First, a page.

Liberate your gristly, post-paddling forearms with the lacrosse ball smash. Photo: MobilityWOD.com
For a two-dollar investment at any sporting goods store, you can get one of the most versatile mobility tools out there: a lacrosse ball. If you can’t find one, use a tennis ball or any small, somewhat hard ball you can find. Once you’ve got your ball of choice:
-Find a counter, desk or bench.
-Turn your left hand over so the palm faces up.
-Place the ball underneath your forearm where the wrist meets the forearm.
-Use your other arm to apply pressure to the top of your left forearm.
-Contract your hand into a fist and hold for a few seconds.
-Relax for two seconds, then repeat. You can also make circles with the hand.
-Repeat on the other arm.
-Ready to step it up a notch? Stack a second ball on top of your forearm and apply pressure to it and repeat the contract/relax and hand circling motions.
-Remember that you have easy access to all the tissues of your arms, so experiment by rolling the ball slowly across any sore spots.
Smash your triceps to alleviate “paddler’s elbow.” Photo: MobilityWOD.com
Now that we’ve addressed the forearm, let’s try to free up some restrictions upstream. Tennis elbow is an all too common ailment for watermen and women, even if you never go near a tennis racket. We typically make the mistake of looking at the joint itself, when in fact it’s the soft tissues above and below the hinge that are causing the issue (plus, in the case of your triceps, also contributing to shoulder issues). Now that we’ve already gone downstream to the forearms, here’s part two of the cure:
-In the gym, place a barbell on the squat rack at shoulder height and place your left arm on it just above the elbow.
-If you don’t have access to a barbell/rack, use the edge of a chair or lie face down, extend your arm and place the lacrosse ball or a roller just above the elbow, and do the same motion as you would with the barbell version.
-Take your right hand and push down on your left bicep, to apply pressure between your tricep and the barbell. Then, rotate your left palm slowly toward your body (clockwise for your left arm) and then the opposite way.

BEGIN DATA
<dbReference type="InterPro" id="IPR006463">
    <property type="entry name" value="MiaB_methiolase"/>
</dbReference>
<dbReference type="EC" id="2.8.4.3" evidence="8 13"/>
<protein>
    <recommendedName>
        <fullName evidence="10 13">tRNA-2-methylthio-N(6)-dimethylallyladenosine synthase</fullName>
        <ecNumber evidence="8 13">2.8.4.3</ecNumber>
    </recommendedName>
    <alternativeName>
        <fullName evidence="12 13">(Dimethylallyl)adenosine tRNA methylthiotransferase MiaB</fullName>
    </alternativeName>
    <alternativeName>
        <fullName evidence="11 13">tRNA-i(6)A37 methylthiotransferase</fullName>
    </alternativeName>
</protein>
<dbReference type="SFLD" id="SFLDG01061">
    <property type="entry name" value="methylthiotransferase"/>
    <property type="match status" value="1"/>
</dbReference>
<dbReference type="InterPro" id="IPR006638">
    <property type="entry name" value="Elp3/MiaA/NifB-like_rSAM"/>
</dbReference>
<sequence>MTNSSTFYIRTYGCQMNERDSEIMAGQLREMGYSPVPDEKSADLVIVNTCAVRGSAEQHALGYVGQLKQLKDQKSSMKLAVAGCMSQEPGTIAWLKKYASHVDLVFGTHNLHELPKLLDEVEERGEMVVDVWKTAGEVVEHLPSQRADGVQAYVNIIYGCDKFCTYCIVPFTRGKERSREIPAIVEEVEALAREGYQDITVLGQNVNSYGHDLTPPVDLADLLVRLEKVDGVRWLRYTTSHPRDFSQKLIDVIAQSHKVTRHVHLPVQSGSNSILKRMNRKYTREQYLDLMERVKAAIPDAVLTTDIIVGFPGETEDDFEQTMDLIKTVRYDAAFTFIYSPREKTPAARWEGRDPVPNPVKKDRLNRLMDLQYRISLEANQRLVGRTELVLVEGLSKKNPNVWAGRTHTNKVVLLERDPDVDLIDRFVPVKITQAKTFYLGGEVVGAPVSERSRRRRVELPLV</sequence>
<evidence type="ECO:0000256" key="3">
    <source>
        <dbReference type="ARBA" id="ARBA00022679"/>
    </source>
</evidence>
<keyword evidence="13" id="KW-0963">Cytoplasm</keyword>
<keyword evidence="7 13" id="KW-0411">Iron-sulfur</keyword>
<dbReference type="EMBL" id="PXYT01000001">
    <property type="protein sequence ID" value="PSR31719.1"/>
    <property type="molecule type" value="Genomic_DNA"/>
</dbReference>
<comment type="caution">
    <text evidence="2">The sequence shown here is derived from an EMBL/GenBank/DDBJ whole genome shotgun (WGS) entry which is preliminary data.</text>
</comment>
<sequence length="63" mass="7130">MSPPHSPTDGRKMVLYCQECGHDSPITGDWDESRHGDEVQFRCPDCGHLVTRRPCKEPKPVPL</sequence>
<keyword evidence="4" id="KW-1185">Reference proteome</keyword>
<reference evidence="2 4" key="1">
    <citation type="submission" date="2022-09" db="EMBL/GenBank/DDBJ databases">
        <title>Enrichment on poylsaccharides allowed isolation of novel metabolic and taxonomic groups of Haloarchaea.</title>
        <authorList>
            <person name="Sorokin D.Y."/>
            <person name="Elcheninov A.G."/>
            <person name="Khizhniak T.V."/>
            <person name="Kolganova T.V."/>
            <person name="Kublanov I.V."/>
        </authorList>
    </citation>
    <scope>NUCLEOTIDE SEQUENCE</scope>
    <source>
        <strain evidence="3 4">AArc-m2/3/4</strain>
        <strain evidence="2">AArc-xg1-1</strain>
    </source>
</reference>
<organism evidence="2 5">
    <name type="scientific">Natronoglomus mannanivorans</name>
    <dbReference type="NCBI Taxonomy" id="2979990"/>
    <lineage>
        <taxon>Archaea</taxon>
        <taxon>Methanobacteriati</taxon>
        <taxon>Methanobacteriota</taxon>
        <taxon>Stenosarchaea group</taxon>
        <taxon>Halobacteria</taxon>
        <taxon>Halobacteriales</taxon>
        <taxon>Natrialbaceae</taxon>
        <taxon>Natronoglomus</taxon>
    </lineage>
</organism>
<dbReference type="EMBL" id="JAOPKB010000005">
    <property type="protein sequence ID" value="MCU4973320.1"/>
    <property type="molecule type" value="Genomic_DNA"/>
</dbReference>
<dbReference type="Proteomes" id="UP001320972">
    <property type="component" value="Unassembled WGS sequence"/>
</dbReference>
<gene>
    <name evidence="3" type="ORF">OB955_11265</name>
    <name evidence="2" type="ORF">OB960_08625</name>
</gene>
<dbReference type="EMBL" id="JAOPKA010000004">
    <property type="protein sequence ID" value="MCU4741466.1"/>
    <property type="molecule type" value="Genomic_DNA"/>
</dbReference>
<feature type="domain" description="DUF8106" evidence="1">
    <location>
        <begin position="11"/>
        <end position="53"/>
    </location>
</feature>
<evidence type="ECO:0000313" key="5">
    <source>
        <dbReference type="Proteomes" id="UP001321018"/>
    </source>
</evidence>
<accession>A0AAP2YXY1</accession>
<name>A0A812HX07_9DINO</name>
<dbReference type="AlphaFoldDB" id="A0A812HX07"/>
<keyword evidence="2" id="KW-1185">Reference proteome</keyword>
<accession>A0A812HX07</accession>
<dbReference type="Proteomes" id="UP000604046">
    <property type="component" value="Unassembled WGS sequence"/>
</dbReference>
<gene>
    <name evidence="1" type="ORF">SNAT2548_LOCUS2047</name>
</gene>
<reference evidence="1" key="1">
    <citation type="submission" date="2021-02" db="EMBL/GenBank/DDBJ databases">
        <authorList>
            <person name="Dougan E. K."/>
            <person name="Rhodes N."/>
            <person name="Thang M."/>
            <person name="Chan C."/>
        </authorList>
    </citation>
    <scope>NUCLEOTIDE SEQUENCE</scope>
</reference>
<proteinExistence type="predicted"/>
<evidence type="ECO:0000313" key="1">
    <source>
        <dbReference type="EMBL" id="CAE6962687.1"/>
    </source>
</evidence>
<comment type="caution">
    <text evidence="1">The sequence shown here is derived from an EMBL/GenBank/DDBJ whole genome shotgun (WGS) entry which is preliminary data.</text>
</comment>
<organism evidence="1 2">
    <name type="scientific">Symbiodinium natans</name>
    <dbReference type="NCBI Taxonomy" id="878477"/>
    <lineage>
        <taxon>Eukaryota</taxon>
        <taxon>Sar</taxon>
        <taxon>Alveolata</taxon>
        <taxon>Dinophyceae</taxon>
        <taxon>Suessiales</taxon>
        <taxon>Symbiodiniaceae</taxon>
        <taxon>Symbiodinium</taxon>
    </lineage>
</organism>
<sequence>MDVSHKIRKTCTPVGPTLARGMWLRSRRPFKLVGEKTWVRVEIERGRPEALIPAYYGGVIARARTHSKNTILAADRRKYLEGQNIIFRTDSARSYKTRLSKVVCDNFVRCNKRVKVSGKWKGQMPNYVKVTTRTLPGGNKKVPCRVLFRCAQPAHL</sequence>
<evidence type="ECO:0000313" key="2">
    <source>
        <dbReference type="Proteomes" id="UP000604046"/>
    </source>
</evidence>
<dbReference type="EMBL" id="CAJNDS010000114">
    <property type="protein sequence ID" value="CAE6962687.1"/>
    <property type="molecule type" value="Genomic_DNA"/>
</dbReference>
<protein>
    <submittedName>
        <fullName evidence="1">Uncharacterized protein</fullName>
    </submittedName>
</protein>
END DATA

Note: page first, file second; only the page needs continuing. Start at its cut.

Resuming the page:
-You can also use the “contract and relax” technique by clenching and unclenching your fist throughout the exercise.
-Work your way up toward where the triceps meets the shoulder (in other words, your armpit). If you find a sore/tight spot stay there and give it some lovin’ until it loosens up.
Improve wrist range of motion with this banded distraction. Photo: MobilityWOD.com
Paddling makes your wrists and hands tight – no shocks there! In addition to doing pressure-based mobilization to feed some slack into the system, you can also use a banded distraction to improve capacity and liberate those clawed hands.
-Take a medium stretching band and loop it low around a squat rack, bedpost or any other stable pole. Loop the band around your wrist.
-Kneel down and place your left palm on the ground, with the palm facing away as if you were grabbing your hand and pulling it downwards.
-Bend your elbow a little and then press back to a straight arm, keeping your hand flat on the ground. You can also oscillate around the wrist in very small circles.
-Do this for two minutes, then repeat for the right arm.
Now that’s the face of a guy with a properly proportioned paddle! Ethan Mangat puts his child-sized stroke to good use in Hawaii. Photo: Matty Schweitzer
A few years ago, kids wanting to try SUP had to lug around their parents’ clunky, adjustable paddles. While these cheap, two-pound paddles were no big deal for an adult, the same could not be said for their children.
It is not just the weight factor that poses a problem for kids either. The shaft and handle of an adult paddle – yes, even that $400 advanced model you have your eye on – are far too big for a child’s smaller hands. Another issue is that the surface area of most adult blades, usually ranging from 80 to 100 square inches, is too much to handle for juniors.
Thankfully, SUP’s rapid growth has driven advances in paddle technology that were unthinkable just a few years ago. Ergonomics and equipment are finally coming together, good news for the younger generation of SUP users. Here are the top three choices for kids’ paddles:
Few individuals have done more to advance paddle performance technology than Quickblade’s Jim Terrell. The former Olympian first created the Flyweight and Elite Flyweight, reducing blade size to the 70-square inch range and finally getting total weight under one pound. Back in the lab, the Mad Scientist decided that those numbers were still not low enough for kids. Soon enough, Quickblade was at it again with the Microfly, which offers a blade size of just 66 square inches and a carbon version that barely tips the scale at only 11 ounces.